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Ancient Roman steam engines and mountainized unicycles
Clive Maxfield Clive Maxfield
6/7/2007 03:00 PM EDT  
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Every now and again one runs into a reference about a guy called Hero of Alexandria, who (it is said) created a steam engine some time around 60 AD. In fact, I even made mention of this in my handy-dandy Timeline of Calculators, Computers, and Other Stuff paper. (Do you know when the paper bag was invented, when the first TV Dinner was served, or when sliced bread was introduced? If not, then this reference is for you.)

The point is that I really didn't have a good idea as to what this would actually entail. In the back of my mind I guess I was thinking of a toy steam engine, but this really didn't feel "quite right" because that would be a really complex undertaking. We'll, just this morning I was introduced to a cool website with some jolly interesting pictures of Hero's Engines and things make much more sense now. Imagine a water-filled pot with a tight-fitting lid and two or three tubes coming out of the top bent back to act as jets. When such a pot is suspended over a fire, the water turns to steam and forcibly exits through the pipes, thereby spinning the pot.

It would certainly have been possibly to create something like this back in 60 AD. The surprising thing to me is that they didn't take things further. On the other hand, I can't even imagine what would have happened if the Roman Empire had ended up with full-blown steam engines at their disposal. But we digress . . .

I don't recall mentioning unicycles recently, but it seems that I must have, because a reader sent me an email saying:

If you are a unicyclist, I would like to invite you to the Moab Mountain Unicycling Festival www.moabmunifest.com. It is the largest gathering of mountain unicycle riders in the country. It's over for this year but will be held again next year at the end of March.

I also turned 50 recently, but my unicycling continues to get more and more rowdy. Now that unicycles have been mountainized (beefed up with fat knobby tires, super strong hubs and cranks, frames and seats, and some even have hydraulic brakes for helping with the downhill slopes), it feels like I am a kid again with endless riding possibilities. You might enjoy seeing where the sport is going. Check out the photo/video links.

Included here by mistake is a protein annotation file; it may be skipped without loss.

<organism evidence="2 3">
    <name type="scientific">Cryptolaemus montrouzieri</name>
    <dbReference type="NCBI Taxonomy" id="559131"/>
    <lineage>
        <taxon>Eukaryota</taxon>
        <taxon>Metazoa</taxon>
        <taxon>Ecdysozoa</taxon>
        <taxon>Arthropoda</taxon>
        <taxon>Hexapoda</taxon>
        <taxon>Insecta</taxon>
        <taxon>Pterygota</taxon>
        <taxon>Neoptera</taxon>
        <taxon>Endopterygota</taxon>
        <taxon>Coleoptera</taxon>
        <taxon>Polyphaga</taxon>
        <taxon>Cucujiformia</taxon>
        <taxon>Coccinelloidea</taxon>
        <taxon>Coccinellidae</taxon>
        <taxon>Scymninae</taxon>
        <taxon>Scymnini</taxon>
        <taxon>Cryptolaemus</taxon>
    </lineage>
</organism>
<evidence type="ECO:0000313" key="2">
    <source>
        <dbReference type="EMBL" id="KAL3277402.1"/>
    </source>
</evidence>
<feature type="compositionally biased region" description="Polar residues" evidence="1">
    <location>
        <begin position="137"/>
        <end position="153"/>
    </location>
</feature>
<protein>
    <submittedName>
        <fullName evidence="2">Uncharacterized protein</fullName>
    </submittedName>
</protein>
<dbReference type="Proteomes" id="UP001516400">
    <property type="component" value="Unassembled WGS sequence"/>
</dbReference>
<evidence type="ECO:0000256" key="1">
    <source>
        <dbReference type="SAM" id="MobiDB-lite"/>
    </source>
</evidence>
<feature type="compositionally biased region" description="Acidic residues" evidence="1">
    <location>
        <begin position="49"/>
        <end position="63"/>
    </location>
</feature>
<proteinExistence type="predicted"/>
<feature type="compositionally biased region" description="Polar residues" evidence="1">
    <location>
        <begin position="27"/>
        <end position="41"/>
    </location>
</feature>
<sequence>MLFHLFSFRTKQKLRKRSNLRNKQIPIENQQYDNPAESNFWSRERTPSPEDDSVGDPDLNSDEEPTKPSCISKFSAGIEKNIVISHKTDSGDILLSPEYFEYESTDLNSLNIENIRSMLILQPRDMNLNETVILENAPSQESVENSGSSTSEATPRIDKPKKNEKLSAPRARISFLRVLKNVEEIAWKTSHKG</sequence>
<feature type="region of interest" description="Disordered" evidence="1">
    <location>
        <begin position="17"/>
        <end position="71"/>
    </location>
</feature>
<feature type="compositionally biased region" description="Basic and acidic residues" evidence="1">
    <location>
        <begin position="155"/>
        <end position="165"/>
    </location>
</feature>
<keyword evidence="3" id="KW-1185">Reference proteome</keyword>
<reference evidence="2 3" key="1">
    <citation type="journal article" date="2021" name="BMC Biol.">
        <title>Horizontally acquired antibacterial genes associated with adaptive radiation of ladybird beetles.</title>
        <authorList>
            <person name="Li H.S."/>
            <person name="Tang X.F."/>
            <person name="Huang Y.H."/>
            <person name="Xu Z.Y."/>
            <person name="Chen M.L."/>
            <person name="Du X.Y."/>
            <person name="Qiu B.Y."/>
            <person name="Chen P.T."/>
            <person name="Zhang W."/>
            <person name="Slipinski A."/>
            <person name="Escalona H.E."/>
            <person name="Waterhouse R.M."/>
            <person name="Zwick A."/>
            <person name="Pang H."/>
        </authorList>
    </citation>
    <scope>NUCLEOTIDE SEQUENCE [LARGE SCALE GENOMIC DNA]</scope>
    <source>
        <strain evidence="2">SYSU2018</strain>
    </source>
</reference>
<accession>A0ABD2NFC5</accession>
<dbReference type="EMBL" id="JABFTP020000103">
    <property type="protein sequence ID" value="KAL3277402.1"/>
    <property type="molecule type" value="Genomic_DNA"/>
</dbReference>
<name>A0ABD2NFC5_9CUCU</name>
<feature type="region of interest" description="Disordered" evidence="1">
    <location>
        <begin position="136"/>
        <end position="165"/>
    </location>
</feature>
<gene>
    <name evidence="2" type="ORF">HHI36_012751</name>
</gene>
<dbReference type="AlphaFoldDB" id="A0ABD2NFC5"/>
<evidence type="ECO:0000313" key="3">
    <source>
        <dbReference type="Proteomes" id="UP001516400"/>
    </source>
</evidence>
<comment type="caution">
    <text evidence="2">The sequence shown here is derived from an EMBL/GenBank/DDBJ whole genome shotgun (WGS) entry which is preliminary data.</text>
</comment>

Now, it's not that I can actually ride a unicycle, you understand, but I do of course have one here in my office (doesn't everyone?). As fate would have it, a guy I used to work with was an enthusiast, so when he said he had upgraded to a new unicycle and was selling his old machine I found myself unable to refuse. After a lot of practice during lunchtimes at work, I was poised to "fly solo", but then things got really busy and . . . well, you know how it goes. Now my unicycle sits beside me in my office looking rather forlorn and making me feel distinctly guilty.

But I had never heard of a mountainized unicycle before. Who amongst us doesn't feel a thrill running up and down our spines when we hear words like "fat knobby tires" and "super strong hubs and cranks". How mega cool! Of course, it's hard enough to ride a unicycle on a flat surface, so I can only imagine how difficult it would be to ride one up (and down) a mountain. But then I hear the words "hydraulic brakes" and I get that "Ooooohhhh, Shiny" look on my face.

So where would one find such a beast? Well, my correspondent informs me that a really good place to see the range of possibilities is the www.unicycle.com website. I am informed that this Internet company, which is run by John and Amy Drummond, is one of the best sources for mountain unicycles around. Apparently, a typical machine has a 24" × 3" tire, although some folks prefer the even larger 26" × 3" tires for cruiser trails in the woods 'n' such.

I WANT ONE! I am all enthused. How could I fail to learn to ride the unicycle if I had one of these little scamps in my hands (or under my tush). Hmmm, I'm going to have to start saving up for Christmas

As an aside, I LOVE www.dictionary.com where I just discovered that the slang word "tush", which originated around 1962 meaning "backside or buttocks, is an abbreviation of the word tochus, which itself comes from the Yiddish word tokhes, which is derived from the Hebrew word tahat, meaning "beneath". Isn't the Internet wonderful?

Last but not least, in the header for this article I said: Did Hero of Alexandria create a steam engine around 60 AD? Can I ride a unicycle? And are these topics in any way related? Before you start writing in, the answer to the last question is: "No!"

Questions? Comments? Feel free to email me – Clive "Max" Maxfield – at max@techbites.com). And, of course, if you haven't already done so, don't forget to Sign Up for our weekly Programmable Logic DesignLine Newsletter.

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